And the Knicks are wasting it.
Putting the Knicks' season in a nutshell is difficult. Words and stats can hardly justify just how disheartening and disgusting this year has been. But if you're looking for an absolute harbinger, the closest you'll come is this: Anthony is on course for a career-high 11.5 win shares, despite the Knicks being on pace to win 23 fewer games (31) than last season (54).
There has never been a more valuable version of Anthony, who in addition to ranking ninth in win shares (7.7) is knocking down a career-best 41.9 percent of his three-pointers.
And the Knicks are wasting it still.
No one else on the roster is averaging more than 13.3 points per game. With Bargs sidelined, in fact, no one else on the team is even cracking 13 points per game for the season. There is no clear No. 2, no sidekick that has been consistent enough to give Anthony the help he and the Knicks desperately need. Not Amar'e Stoudemire, not Tim Hardaway Jr., not Smith.
Thanks to mostly subpar contributions from his supporting cast, the Knicks are running out of things to play for. They rank 26th in defensive efficiency and find themselves 5.5 games off a playoff spot in a deplorable Eastern Conference with under 30 to go, putting them on the verge of becoming the first of Anthony's teams to not make the playoffs.
Worse still, there's no end to this protracted nightmare in sight. The Knicks are 2-8 over their last 10, dogged by the same deficient rotations, play-calling and on-court engagement they have been all season.
Making the playoffs is now more one of those lofty, unrealistic and trademark ambitions the Knicks tend to have than it is a legitimate possibility. Fifteen of their 26 remaining games will be played away from home where the Knicks are 9-17, and 11 of their remaining 26 games come versus teams above-.500 teams, against which the Knicks are 5-17.
Where's the hope in that? The optimism? Where is Anthony supposed to see an immediate outlook he can have confidence in?
All the Knicks have to sell Anthony on right now is 2015.
Whatever becomes of this season—whether it goes down in a haze of chaotic defensive rotations and poor point guard play, or culminates in an improbable playoff berth—all the Knicks have is 2015.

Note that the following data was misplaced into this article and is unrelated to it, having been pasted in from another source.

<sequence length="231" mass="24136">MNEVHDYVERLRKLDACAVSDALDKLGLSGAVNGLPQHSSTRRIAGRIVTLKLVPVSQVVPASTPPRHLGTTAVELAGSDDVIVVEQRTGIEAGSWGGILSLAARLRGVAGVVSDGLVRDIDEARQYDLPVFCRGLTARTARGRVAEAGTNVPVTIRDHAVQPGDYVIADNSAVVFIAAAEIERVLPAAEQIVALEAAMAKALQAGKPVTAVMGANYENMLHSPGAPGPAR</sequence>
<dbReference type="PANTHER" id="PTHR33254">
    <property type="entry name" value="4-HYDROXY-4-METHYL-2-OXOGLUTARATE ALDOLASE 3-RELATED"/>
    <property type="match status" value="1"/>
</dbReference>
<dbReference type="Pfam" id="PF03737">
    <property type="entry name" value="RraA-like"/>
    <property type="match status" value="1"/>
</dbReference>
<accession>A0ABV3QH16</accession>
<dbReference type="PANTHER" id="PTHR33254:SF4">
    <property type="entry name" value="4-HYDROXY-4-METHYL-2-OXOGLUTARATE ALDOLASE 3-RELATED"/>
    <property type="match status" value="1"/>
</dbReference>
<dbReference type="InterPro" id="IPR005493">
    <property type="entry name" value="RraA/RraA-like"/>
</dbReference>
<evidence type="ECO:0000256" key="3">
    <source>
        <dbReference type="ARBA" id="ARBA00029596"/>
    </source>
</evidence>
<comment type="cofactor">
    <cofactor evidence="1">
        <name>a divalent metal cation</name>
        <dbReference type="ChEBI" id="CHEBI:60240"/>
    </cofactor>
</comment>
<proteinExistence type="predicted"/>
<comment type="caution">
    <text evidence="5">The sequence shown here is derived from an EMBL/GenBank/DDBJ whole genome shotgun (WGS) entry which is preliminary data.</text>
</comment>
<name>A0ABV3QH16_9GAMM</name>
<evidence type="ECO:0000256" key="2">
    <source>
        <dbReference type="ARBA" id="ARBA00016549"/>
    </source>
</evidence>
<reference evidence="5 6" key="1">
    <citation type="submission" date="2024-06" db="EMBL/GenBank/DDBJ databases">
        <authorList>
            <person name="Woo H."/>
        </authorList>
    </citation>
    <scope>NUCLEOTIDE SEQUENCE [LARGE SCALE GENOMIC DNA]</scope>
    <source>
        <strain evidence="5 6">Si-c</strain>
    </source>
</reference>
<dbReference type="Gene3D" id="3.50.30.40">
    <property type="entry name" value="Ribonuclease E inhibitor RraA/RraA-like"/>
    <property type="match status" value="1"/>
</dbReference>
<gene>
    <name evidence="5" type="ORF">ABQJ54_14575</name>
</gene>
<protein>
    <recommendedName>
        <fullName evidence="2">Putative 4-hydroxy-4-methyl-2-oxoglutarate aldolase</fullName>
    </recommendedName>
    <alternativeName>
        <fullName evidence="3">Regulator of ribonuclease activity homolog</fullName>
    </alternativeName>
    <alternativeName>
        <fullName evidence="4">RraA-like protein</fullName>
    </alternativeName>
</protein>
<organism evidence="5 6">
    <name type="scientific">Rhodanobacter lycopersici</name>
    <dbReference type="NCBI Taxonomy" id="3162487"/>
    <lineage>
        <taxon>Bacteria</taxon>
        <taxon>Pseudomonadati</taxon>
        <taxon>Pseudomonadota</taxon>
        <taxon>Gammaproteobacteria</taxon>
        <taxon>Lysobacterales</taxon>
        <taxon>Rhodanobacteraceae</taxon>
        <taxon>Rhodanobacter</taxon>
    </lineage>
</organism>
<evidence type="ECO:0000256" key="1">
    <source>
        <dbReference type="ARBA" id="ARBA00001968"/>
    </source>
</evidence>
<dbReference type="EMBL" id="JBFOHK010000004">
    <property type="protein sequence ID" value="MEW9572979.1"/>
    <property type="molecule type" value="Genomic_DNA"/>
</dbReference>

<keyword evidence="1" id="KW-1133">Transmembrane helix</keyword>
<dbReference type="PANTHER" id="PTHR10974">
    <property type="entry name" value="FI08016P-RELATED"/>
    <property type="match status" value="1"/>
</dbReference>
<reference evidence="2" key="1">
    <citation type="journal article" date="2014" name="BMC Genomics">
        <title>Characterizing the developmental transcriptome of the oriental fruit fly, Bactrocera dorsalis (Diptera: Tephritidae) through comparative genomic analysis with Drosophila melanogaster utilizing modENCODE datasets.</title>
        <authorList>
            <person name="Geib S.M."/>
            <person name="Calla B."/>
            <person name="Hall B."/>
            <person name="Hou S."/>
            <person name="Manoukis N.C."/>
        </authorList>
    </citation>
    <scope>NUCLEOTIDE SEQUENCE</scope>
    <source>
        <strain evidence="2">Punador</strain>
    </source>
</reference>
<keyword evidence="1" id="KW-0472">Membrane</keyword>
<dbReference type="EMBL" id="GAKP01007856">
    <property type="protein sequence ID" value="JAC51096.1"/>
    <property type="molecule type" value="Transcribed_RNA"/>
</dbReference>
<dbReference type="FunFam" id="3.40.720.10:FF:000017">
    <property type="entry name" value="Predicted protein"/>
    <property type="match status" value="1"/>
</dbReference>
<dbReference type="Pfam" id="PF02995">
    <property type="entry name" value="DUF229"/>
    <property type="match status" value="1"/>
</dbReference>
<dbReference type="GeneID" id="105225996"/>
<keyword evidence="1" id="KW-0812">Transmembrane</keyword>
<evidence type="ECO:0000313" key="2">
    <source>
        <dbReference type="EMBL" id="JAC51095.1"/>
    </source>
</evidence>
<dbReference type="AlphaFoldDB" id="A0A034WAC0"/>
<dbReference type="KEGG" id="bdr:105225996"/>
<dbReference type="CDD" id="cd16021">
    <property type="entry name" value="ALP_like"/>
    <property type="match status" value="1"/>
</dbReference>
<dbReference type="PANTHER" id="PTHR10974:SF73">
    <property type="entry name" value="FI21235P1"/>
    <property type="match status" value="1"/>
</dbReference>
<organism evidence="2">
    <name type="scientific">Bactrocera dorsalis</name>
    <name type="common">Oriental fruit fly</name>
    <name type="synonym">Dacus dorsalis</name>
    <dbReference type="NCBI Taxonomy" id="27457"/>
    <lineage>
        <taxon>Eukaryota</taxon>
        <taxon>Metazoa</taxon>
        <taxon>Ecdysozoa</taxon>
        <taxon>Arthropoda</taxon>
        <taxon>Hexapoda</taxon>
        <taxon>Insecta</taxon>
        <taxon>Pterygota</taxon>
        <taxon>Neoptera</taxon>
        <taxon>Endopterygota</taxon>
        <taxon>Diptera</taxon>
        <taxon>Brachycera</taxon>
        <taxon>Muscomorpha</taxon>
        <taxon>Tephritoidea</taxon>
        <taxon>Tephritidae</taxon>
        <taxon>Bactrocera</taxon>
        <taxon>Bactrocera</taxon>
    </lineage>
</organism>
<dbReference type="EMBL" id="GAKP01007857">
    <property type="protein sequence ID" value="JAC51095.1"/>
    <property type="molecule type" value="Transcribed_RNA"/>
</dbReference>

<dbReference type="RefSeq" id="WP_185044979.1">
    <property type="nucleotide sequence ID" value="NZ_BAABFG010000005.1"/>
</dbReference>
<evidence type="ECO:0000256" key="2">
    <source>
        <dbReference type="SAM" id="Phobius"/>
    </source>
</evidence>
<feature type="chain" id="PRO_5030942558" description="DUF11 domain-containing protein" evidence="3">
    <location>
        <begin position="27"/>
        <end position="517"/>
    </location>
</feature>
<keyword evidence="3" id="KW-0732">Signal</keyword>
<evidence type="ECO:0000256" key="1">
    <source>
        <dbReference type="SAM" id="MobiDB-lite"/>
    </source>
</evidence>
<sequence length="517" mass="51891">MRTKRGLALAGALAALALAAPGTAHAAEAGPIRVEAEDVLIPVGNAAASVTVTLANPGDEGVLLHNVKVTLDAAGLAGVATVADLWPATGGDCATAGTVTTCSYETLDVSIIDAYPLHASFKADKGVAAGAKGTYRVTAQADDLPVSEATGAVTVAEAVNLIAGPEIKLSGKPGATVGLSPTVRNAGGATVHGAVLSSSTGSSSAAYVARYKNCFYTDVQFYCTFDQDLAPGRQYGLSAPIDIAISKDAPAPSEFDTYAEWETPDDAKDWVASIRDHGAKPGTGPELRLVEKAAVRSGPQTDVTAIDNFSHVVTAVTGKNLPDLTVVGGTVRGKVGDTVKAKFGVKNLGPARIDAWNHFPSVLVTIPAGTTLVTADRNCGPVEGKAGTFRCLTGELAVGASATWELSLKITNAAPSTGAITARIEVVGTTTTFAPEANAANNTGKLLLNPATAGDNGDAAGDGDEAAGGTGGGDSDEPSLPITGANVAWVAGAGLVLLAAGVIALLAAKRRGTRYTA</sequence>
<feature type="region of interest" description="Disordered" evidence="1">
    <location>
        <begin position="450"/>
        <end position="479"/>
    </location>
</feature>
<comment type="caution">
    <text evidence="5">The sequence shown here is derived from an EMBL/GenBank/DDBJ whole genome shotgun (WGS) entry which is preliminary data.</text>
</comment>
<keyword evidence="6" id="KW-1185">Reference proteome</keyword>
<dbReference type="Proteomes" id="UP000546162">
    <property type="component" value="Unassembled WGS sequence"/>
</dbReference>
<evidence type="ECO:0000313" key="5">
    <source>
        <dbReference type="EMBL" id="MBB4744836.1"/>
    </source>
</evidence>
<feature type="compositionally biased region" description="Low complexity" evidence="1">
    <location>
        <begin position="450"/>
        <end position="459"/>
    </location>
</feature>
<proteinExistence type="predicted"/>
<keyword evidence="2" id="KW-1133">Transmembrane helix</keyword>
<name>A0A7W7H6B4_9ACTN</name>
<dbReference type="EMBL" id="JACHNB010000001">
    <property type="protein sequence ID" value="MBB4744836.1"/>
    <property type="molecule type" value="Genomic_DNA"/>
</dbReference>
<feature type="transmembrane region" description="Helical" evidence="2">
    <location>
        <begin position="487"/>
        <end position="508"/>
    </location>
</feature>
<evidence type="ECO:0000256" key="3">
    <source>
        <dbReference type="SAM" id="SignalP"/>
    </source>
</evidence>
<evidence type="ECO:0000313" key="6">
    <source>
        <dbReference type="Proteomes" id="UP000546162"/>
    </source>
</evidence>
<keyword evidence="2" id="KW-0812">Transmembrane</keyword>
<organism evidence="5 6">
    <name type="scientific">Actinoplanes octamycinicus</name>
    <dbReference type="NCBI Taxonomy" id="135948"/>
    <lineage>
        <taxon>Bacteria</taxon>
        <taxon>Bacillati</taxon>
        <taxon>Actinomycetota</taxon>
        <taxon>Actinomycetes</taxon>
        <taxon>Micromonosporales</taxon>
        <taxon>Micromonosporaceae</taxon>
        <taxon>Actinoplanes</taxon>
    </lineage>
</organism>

Having Anthony accept a pay cut won't do anything this summer. Even without Anthony's salary, the Knicks have no cap space. That reduction only becomes significant in 2015, forcing Anthony to remain patient while he endures another season of whatever the hell this is.
That's if he decides to even stick around.
Yours truly maintains he won't go anywhere. Anthony remains loyal, for reasons we will barely understand (outside of brand enhancement) and frankly, he may have nowhere else to go.
Not many big markets are fitted with cap space this summer. New York's biggest threats at this point are the Los Angeles Lakers and 35-year-old Kobe Bryant, and a Chicago Bulls team that will have to move heaven and earth, and Taj Gibson in addition to Carlos Boozer, if they wish to sign Anthony.
Sick and twisted though it sounds, the Knicks are still favorites to keep him—shaky, infirm and flimsy favorites.
One year ago, they were ironclad favorites, with the inside track and immediate future worthy of Anthony's fidelity. Between last summer and now, though, Dolan and friends have turned virtual certainties into enfeebled desires.
Anthony has reasons to stay. There will always be reasons to stay. What he also has is an overwhelming number of reasons to leave.
"We have the same team and have to move on," Anthony says, via Berman.
Moving on and getting out of their own way is something the Knicks have never done, and something they may never be able to do.
Ultimately, it's also something that could drive a permanent, unfading wedge between the team and Anthony, the player never supposed to leave, who now has every reason to abandon ship and never look back at the self-manifested wreck New York has currently pinned itself beneath.
Like the new article format? Send us feedback!